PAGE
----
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What Is the Penalty for Wire Fraud?

What Is the Penalty for Wire FraudAny fraud that uses telecommunication in its commission is classified as wire fraud- this can be the phone, a radio, a television, a fax, or an email. This is meant to distinguish it from mail fraud. In both cases, the medium is not the crime but the type of fraud that has occurred. Often the use of telecommunications (or anything with a wire) facilitates fraud across state or national borders, making it a federal crime. If you find yourself in need of a wire fraud defense, you’ll want to find a skilled attorney to help you avoid the harshest penalties.

Federal Wire Fraud Laws

According to the U.S. Department of Justice, there are four critical elements of wire fraud under federal law:

  • The defendant voluntarily and intentionally devised or participated in a scheme to defraud another out of money
  • The defendant did so with an intent to defraud
  • That it was reasonably foreseeable that interstate wire communications would be used
  • Interstate wire communications were, in fact, used

In order to meet these requirements, a person does not have to have been actually defrauded or to have actually sent communications, as long as the intent was present and there was knowledge of the communications. While most wire fraud cases relate to money, it can also apply when someone is defrauded of “honest services,” such as in cases of bribery or kickbacks.

When multiple people work together to commit wire fraud, participants can be charged with conspiracy to commit wire fraud. While this is a separate charge, the penalties are identical to those of wire fraud.

Examples of Wire Fraud

One of the classic examples of wire fraud is the “Nigerian prince scam.” When this happens, a person receives an email from someone purporting to be a Nigerian prince. The prince has been exiled and can’t access his Nigerian bank account that contains his fortune, and he requests the recipient hold his millions for him in exchange for a large reward. The goal is for the target to share their financial information, which the scammer then uses to access their money. While it may seem obvious to some, this is a very common scam and is often successful, with many similar email scams modeled after this premise.

Another common use case is telemarketing, in which someone answers the phone and is told they’ve won a large sum of money. Again, they must then provide personally identifying information that is used to steal from them.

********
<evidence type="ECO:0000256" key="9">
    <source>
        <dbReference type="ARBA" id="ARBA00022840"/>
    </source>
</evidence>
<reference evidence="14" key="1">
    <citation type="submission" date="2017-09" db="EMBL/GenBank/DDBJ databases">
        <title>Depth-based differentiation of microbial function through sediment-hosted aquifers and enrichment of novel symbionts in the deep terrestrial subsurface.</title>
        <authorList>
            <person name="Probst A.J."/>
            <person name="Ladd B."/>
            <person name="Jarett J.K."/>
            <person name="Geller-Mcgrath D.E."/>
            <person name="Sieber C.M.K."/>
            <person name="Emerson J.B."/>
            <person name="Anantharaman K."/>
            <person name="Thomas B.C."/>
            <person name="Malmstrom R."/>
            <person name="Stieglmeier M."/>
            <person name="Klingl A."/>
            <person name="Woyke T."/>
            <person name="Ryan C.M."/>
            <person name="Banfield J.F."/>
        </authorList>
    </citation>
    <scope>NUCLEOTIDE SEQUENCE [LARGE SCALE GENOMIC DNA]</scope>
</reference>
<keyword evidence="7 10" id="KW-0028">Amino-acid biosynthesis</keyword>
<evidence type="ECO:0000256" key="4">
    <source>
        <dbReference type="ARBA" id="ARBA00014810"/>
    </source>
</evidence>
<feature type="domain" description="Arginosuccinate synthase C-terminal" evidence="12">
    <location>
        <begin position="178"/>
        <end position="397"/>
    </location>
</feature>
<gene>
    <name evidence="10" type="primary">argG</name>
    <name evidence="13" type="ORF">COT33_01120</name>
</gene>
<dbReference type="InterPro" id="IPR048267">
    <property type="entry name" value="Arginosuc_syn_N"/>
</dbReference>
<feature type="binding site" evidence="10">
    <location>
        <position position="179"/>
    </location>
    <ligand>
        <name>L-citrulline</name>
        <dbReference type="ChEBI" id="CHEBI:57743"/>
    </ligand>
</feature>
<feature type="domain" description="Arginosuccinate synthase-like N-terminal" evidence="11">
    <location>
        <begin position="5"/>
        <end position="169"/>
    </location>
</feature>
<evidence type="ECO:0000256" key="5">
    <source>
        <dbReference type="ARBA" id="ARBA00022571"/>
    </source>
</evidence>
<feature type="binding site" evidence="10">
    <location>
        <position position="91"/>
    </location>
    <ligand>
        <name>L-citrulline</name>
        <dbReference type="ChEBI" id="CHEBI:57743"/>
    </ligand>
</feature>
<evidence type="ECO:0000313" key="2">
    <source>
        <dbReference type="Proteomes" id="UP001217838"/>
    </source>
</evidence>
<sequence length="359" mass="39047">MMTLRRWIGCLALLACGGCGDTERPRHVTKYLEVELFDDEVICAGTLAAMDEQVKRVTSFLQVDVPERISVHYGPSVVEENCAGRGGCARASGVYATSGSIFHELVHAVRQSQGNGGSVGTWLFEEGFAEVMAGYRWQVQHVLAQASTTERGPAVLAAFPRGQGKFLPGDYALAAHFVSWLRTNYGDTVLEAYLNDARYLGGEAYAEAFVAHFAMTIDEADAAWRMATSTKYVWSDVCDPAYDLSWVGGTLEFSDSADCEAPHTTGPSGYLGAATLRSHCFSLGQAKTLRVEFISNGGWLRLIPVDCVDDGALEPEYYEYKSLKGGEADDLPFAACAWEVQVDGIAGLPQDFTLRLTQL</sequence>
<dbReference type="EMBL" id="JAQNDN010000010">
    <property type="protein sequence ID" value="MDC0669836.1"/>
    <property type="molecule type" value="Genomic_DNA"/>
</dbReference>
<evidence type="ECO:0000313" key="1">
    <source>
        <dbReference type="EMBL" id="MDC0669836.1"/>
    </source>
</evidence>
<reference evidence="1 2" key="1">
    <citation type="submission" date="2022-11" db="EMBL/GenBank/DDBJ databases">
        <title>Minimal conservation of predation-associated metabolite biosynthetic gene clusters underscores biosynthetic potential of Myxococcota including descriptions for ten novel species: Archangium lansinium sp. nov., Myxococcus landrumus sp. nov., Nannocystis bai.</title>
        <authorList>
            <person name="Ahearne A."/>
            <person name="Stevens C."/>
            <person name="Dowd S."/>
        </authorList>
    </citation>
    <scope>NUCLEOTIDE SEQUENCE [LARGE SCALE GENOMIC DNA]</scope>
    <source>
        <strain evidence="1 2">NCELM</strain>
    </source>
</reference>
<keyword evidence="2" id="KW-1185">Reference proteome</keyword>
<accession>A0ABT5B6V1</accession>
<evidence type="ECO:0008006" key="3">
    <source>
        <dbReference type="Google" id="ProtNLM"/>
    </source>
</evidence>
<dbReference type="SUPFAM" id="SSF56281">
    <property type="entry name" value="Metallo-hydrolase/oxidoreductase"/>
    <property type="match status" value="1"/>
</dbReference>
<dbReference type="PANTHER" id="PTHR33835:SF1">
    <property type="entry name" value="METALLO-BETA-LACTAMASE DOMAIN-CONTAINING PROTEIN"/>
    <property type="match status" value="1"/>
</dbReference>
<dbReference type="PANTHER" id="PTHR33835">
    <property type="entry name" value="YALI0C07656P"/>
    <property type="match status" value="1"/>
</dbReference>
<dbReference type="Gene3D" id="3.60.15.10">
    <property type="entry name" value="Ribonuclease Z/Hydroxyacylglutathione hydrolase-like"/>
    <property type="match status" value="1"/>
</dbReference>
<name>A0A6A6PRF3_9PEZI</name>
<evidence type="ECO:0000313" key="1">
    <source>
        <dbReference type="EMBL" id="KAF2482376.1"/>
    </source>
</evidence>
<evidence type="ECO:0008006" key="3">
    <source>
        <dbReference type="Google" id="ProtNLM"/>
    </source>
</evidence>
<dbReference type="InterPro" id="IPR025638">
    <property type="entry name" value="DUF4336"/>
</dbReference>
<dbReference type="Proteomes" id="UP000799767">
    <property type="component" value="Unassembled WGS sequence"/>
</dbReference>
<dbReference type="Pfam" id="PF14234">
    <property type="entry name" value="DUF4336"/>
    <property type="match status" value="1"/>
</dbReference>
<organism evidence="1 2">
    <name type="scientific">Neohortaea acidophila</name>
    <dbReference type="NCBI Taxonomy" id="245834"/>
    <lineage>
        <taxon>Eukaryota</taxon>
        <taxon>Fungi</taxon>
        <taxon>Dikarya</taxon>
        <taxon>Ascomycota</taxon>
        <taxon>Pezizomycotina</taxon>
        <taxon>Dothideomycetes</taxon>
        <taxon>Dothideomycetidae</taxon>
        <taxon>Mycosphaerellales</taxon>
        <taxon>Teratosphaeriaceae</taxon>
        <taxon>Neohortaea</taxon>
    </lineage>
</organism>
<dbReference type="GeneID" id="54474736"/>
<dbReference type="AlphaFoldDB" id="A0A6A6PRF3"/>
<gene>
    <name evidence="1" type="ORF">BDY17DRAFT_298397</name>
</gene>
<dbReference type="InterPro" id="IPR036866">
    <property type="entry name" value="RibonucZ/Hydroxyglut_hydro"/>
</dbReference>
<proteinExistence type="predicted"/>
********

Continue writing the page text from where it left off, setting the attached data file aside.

Penalties for Wire Fraud

Under federal law, wire fraud is defined as a Class C felony, making it punishable by up to 20 years in prison, three years of supervised release, and $250,000 in fines. This is in addition to complete restitution and the seizure of any property obtained via the fraudulent act. These charges can be applied to each individual case of fraud, so every email or phone call may come with its own penalty.

According to the United States Sentencing Commission, Guidelines Manual 2B1, anyone convicted of wire fraud would be assigned a base offense level somewhere between 6 and 36, which has a guideline range of probation up to 33 months in prison, before taking into account additional mitigating or aggravating circumstances.

Federal cases rarely result in probation. The amount of financial loss and aggravating circumstances resulting from a case can lead to a prison sentence much longer than 33 months. The average wire fraud case results in 20 to 24 months in prison.

Defense Against Wire Fraud

Because of the four elements needed to define wire fraud, a wire fraud defense may be formed if even one criterion isn’t met. Some cases may be fought on the basis of low materiality or illegal search and seizure, but where these aren’t an option, there can be a case using intent and belief.

If a person does not knowingly commit wire fraud or intend to, they may not be found liable. When a defendant has a good faith belief that what they are saying is true, this can work to their favor. Some cases may also be called puffery, or normal exaggeration used in sales, which is different from true fraud.

To determine the best defense in your wire fraud case, you’ll need to consult with a seasoned lawyer.

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